Over the years I have had a few encounters with snakes. Unlike most women I don't run screaming for the nearest man to save me from the slithery serpents. (No, I walk up to the nearest man to ask them what kind of snake it is. See Snakes 1 #209 and Snakes 2 #220 if you want to see their less than manly reactions).
I happen to like snakes. Well, maybe like does not describe my feelings toward snakes, it is just that I don't dislike them. In fact I find them very fascinating creatures.
This incident happened when I was teaching at a newly opened residential school for behavior disordered youths. Students ranging from ages 14 to 16 were in my classroom all day and I taught every subject with mostly spit, air, and duct tape for materials. Therefore, for science we went on a critter hunt on the school grounds. The grounds were on about 10 acres and there was a small pond. Luckily for me there were lots of frogs and FROG EGGS. We gathered up numerous eggs and put them in an aquarium I had fixed made out of old door transoms I found in an attic of the school. With a large pan of water in the center and landscaping around the edge it looked like a small pond.
A funny thing happened on this hunt. One of my students yelled out, "Look, a two headed frog!" All the other students came running, as did I. Who wouldn't want to see a two headed frog. As it turned out, it was my first class on sex education. You see, the male frogs were smaller than the females and there was one tenacious little guy hanging on Ms. Frogy's back for dear life. That day, they learned a lot I hadn't planned on.
Each day we watched the eggs develop into tadpoles. One day I unlocked the classroom door in the morning to find the entire floor moving. Over the weekend the tadpoles had developed enough to hop out of the aquarium and onto the floor. When the students arrived they had a jolly good time with what was eventually called the "Great Frog Roundup" (somewhat like the frog round-up in Cannery Row. If you haven't read it or seen it you have missed a classic). There were frogs hopping all over the school section for days. A few we got to kinda dissect after they were stepped on. We learned a lot about frogs (and this was without a computer or a science book in the classroom).
Ok, you are probably thinking, "I thought this story was about snakes." Hold your horses there kiddo, I'm getting around to that. The above little excerpt is a kind of foreshadow of things to come.
Later on, long after the frog fiasco, we went out to look for other critters. This time we ran into a few snakes. We found two small black snakes, a stub nose and three garter snakes. We named them all (the stub nose was our favorite and we called him Charlie). I also learned a lot from the frog lesson and made a lid for the terrarium we re-landscaped. The students were allowed to handle the snakes and thanks to the town library we were able to get books about them.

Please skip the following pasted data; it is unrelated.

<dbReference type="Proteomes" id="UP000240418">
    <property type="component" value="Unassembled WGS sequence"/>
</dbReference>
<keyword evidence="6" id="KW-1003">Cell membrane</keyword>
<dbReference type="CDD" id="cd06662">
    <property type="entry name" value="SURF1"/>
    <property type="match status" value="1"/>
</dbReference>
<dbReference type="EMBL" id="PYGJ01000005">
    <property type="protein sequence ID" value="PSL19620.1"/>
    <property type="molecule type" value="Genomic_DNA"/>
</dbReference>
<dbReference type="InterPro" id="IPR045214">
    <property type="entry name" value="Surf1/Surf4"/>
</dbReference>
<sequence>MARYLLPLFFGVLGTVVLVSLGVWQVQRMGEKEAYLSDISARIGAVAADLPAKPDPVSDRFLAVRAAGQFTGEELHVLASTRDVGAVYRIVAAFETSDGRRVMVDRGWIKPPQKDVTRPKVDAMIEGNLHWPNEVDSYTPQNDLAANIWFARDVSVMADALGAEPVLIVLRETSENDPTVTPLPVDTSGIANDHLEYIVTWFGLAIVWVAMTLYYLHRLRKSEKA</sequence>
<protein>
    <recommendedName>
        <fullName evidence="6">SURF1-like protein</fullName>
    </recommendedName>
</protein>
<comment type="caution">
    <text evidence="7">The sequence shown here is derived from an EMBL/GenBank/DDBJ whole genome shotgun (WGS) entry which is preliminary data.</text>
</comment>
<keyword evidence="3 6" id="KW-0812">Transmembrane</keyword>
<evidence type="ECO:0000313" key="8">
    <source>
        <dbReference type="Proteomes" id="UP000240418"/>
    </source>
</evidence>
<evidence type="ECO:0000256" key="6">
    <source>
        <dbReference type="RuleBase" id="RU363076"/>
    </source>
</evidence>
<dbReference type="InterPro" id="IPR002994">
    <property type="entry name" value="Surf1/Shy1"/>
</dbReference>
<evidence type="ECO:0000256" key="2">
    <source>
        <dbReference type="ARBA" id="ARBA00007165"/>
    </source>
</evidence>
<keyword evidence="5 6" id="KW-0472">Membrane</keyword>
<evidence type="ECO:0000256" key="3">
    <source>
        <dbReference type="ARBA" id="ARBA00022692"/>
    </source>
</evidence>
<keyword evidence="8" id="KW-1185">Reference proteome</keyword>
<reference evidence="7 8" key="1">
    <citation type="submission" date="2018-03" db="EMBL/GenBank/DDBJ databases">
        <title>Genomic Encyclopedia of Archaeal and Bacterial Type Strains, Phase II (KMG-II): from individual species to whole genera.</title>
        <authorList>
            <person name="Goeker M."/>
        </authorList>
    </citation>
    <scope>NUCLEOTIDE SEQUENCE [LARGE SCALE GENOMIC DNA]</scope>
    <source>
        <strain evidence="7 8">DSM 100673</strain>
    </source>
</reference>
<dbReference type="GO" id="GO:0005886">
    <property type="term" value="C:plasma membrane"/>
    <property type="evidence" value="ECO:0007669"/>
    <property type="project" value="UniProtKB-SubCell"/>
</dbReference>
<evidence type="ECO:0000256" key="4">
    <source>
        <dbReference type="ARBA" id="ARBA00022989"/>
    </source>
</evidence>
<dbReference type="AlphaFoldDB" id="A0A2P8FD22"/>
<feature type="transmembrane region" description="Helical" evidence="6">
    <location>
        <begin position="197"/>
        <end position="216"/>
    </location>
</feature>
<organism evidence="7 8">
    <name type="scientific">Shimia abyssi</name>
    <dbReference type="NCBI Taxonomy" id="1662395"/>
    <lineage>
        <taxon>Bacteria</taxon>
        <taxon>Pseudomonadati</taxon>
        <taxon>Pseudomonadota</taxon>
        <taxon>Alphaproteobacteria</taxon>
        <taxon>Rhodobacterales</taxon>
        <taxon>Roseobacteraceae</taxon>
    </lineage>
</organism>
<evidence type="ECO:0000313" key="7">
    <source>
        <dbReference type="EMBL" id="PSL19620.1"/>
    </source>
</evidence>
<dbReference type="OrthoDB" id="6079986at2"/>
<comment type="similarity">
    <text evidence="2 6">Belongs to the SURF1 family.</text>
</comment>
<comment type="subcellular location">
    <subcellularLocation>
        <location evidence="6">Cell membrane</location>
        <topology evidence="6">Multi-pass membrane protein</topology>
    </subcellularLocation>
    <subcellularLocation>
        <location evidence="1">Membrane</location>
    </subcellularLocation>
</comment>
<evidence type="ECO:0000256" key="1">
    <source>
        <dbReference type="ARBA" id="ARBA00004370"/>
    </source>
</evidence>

Charlie was a neat snake. He loved to be handled and would bend his head over until he formed a hook and would hang from your finger. Then we would stroke him and he would quiver with delight.
Now, you have to know where this is going. But, I will tell you anyway. One evening the lid was left off the terrarium (who would have thunk it) and I forgot to check before I left. The next morning I went in my classroom and started my usual routine when I noticed the terrarium was empty. I gasped in horror as I had to jump a lot of hoops to be allowed to have the snakes after the frog debacle. Quickly I scoured every nook and cranny of the room. The door opened and in walked my students. In a whisper I informed them of the problem and we devised a scheme to covertly check the other rooms in the school. The students spread out and told anyone they encountered that they were on a scavenger hunt (and it was not shared that the only thing on that list was... snakes).
Within ten minutes of school starting a scream pierced the air. All ten of my students converged upon the the room from which the shriek came. When we entered the classroom the teacher was on her chair pointing to a snake that was slinking along the baseboard. One of the students grabbed Butch and we all scurried out of the room (after swearing her to secrecy). It didn't take long before another teacher came scurrying out of her room. Like Ghost Busters we intervened before she could blow the whistle and Harry was captured. We found every snake but Charlie. The kids and I were really bummed out.
Then the weirdest thing happened. I flopped down on a bean bag and said to the kids, "Too bad he's a snake. If he were a dog I could just call him. Here Charlie, here Charlie." Then one of the kids squealed and pointed, "Look." Out from the side of a bookshelf wiggled Charlie and he headed right for us. I scooped him up and we all gave him a welcome home stroke. To this day I believe that Charlie came because I called him... ... ... Ok, you believe what you want...... and I will believe what I want!
By the way I taught for 4 months like that until our books finally arrived. I called this my period of Socratic teaching. At first I was scared to death, but it turned out to be the most fun I have ever had as a teacher. And, all of the snakes were released back into their original environment before it got too cold for them to find a place to sleep for the winter.